My Lords, under the agreement that we have for a derogation until January 1999 our weight limits will not rise. As I said, what is important is axle weight. The Transport and Road Research Laboratory has found that compared with a four-axle 32-tonne vehicle, the heaviest allowed until 1984, a 44-tonne vehicle allowed for combined transport with six axles could be expected to cause 11 per cent. less road wear per vehicle and 37 per cent. less road wear per tonne of goods carried. That is what is important —axle weight.

Lord Stoddart of Swindon

My Lords, does the noble Viscount accept that these are not the only criteria? Although it is perfectly well understood that axle weight has a relationship to the wear on roads, the actual bulk of the vehicle itself injures the environment of the people through whose area these lorries proceed. Is not that what people are worried about —the environmental damage that is being done to people, not necessarily only to roads?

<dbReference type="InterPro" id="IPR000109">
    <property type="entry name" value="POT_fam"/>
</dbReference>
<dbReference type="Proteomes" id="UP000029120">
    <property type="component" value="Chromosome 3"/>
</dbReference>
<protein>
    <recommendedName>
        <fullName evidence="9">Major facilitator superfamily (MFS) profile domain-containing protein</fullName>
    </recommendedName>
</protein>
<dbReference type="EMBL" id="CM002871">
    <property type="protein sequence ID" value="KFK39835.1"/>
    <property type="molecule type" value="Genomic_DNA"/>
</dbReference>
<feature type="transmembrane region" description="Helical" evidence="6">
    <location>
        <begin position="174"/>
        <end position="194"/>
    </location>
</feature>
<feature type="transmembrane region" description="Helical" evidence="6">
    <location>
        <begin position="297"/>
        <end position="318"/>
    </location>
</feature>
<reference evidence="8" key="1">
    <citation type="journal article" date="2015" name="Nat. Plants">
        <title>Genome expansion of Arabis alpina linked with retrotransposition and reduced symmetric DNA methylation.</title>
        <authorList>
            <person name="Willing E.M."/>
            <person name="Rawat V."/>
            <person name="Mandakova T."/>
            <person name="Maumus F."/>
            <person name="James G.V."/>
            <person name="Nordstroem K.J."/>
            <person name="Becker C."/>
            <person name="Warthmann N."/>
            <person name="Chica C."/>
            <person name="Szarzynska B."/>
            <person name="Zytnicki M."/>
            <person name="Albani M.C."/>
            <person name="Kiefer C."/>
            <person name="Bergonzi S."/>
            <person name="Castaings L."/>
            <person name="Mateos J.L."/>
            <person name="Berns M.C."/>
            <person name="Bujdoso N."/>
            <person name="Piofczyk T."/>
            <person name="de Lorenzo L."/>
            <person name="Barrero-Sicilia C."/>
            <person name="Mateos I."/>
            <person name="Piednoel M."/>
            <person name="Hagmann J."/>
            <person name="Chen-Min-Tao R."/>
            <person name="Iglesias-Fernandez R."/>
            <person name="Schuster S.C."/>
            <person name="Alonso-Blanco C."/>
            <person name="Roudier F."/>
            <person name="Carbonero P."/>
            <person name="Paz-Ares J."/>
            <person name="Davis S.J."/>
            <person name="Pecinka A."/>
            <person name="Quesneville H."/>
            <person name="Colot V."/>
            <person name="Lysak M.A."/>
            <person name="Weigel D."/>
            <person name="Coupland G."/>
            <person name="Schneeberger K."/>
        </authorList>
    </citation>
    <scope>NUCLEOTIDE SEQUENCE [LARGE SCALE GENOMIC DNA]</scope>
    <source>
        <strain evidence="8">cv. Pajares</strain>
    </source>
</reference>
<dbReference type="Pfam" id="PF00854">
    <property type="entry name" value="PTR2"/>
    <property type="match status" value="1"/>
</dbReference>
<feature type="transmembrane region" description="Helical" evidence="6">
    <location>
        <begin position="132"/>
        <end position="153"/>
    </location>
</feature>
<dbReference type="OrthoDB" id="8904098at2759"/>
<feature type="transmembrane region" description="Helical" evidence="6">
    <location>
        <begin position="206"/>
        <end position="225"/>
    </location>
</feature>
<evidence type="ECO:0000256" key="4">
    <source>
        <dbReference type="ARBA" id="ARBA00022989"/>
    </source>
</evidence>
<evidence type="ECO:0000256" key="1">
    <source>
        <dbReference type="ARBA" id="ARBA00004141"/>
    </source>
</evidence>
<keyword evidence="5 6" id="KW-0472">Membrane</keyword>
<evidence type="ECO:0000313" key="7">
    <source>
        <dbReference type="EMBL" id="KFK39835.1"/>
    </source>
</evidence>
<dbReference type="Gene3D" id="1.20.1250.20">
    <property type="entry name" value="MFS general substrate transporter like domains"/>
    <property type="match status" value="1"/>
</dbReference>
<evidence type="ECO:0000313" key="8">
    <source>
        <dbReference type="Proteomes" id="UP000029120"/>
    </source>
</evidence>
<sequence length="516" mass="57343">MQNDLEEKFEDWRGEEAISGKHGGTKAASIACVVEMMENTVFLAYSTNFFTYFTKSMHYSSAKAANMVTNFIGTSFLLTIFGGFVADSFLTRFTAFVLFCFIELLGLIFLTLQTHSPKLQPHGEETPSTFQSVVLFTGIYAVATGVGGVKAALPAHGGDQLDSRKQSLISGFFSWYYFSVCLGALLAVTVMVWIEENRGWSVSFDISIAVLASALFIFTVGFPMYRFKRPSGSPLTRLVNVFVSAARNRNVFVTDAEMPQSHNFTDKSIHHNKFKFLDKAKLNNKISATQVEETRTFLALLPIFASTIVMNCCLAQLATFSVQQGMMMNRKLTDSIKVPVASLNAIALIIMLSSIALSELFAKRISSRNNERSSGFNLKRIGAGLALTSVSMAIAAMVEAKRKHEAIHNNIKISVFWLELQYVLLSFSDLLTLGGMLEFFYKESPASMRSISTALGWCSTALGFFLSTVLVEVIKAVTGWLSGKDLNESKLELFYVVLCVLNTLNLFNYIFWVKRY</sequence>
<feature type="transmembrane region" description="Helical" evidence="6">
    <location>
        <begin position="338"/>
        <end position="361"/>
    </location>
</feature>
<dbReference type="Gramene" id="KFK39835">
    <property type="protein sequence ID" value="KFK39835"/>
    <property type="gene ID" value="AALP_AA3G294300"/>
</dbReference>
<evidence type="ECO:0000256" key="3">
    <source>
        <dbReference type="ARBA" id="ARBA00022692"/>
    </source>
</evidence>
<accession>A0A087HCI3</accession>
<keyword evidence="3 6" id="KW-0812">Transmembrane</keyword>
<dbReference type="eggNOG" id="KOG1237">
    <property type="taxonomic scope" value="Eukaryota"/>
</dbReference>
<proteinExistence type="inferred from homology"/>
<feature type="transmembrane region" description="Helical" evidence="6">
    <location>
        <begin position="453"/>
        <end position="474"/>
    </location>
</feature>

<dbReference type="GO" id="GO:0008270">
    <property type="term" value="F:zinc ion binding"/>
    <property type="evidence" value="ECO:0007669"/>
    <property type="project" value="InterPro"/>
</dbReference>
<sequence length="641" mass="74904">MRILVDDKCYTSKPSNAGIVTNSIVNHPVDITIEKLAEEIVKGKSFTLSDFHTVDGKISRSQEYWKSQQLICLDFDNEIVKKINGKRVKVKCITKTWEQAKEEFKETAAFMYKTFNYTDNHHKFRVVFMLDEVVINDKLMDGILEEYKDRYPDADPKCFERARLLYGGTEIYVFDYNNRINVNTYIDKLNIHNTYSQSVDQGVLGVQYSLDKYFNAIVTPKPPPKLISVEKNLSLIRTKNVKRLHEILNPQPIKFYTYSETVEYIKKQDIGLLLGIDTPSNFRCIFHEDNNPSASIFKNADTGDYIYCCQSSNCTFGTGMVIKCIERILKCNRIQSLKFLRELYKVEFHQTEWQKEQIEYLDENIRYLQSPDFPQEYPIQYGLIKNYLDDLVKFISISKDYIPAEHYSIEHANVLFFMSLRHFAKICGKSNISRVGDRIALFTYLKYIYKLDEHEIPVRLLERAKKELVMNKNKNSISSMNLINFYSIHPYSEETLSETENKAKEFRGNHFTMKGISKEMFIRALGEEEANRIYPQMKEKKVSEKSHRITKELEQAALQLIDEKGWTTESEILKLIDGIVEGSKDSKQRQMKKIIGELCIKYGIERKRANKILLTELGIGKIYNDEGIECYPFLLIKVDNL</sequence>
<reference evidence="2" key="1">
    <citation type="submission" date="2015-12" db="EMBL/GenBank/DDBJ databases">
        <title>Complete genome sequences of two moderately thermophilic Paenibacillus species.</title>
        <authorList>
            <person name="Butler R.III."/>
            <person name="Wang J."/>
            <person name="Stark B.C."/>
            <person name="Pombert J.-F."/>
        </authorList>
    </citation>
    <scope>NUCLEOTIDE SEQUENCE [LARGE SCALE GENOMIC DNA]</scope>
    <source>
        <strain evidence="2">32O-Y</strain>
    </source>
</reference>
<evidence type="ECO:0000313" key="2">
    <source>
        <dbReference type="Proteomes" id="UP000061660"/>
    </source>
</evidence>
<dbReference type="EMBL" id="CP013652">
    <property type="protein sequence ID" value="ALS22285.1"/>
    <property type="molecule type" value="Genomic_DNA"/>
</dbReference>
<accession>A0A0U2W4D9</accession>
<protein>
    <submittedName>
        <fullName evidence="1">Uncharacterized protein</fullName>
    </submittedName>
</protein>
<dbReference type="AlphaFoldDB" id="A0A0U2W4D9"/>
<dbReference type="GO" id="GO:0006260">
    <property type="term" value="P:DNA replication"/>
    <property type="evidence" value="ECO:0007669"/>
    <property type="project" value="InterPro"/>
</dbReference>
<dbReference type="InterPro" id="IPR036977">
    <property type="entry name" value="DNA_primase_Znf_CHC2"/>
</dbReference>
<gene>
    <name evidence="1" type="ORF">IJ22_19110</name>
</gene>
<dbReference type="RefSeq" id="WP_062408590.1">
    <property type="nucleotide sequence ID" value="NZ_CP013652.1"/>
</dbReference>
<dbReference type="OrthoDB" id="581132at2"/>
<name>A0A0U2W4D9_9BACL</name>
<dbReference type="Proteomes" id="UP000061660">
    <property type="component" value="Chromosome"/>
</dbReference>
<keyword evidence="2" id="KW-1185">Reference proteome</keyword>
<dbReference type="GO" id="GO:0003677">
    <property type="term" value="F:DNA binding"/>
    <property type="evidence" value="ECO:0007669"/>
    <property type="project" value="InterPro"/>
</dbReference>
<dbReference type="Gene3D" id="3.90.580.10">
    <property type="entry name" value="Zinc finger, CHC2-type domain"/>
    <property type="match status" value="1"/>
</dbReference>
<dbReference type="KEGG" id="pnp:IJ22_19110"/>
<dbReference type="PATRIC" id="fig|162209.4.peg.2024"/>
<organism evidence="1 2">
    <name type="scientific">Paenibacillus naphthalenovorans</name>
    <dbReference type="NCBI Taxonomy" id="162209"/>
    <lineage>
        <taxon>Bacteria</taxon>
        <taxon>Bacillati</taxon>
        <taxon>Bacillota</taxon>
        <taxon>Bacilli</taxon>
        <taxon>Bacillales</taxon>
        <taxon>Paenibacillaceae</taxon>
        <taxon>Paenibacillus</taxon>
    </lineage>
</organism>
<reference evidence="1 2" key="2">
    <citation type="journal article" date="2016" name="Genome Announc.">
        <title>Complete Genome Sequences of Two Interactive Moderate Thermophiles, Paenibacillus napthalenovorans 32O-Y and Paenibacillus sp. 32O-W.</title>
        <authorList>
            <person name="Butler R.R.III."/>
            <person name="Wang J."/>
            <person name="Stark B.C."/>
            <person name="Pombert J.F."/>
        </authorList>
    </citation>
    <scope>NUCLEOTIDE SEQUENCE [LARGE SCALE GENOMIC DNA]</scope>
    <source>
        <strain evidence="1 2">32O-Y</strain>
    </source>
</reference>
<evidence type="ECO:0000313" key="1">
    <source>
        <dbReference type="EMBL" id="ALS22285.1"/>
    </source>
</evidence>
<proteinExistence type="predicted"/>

Viscount Astor

My Lords, I cannot really accept what the noble Lord says. Most lorries are already a certain size; it is just a matter of what they can carry. I should tell noble Lords that it has been estimated that but for the increase in maximum permitted gross weights from 32 tonnes to 38 tonnes in 1983, some 12,000 extra lorries would now be needed on our roads, covering about 640 million miles annually. These vehicles would consume approximately an extra 100 million gallons of diesel, with all that that implies for CO2 and global warming.

Lord Monson

My Lords, does the noble Viscount happen to know whether the individual states of the United States, the individual provinces of Canada and the individual states of Australia have the power to fix their own maximum axle weights? If any of them do, why should not the same freedoms be granted to the nation states of Europe?